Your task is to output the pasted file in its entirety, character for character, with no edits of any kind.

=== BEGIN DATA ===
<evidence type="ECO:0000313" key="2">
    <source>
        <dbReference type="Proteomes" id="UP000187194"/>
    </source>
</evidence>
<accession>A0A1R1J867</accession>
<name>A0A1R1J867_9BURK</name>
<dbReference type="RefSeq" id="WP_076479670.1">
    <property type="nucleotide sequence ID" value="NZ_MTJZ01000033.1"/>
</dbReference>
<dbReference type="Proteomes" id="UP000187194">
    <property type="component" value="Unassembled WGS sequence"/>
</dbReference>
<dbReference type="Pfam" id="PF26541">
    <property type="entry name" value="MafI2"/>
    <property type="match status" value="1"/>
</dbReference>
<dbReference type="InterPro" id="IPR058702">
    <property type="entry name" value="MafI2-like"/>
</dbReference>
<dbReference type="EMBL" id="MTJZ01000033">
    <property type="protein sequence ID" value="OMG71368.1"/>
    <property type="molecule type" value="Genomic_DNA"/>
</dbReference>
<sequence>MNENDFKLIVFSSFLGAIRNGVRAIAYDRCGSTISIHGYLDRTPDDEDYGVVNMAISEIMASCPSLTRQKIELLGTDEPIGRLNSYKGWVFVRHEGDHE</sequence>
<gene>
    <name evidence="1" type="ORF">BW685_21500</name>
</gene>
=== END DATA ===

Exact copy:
<evidence type="ECO:0000313" key="2">
    <source>
        <dbReference type="Proteomes" id="UP000187194"/>
    </source>
</evidence>
<accession>A0A1R1J867</accession>
<name>A0A1R1J867_9BURK</name>
<dbReference type="RefSeq" id="WP_076479670.1">
    <property type="nucleotide sequence ID" value="NZ_MTJZ01000033.1"/>
</dbReference>
<dbReference type="Proteomes" id="UP000187194">
    <property type="component" value="Unassembled WGS sequence"/>
</dbReference>
<dbReference type="Pfam" id="PF26541">
    <property type="entry name" value="MafI2"/>
    <property type="match status" value="1"/>
</dbReference>
<dbReference type="InterPro" id="IPR058702">
    <property type="entry name" value="MafI2-like"/>
</dbReference>
<dbReference type="EMBL" id="MTJZ01000033">
    <property type="protein sequence ID" value="OMG71368.1"/>
    <property type="molecule type" value="Genomic_DNA"/>
</dbReference>
<sequence>MNENDFKLIVFSSFLGAIRNGVRAIAYDRCGSTISIHGYLDRTPDDEDYGVVNMAISEIMASCPSLTRQKIELLGTDEPIGRLNSYKGWVFVRHEGDHE</sequence>
<gene>
    <name evidence="1" type="ORF">BW685_21500</name>
</gene>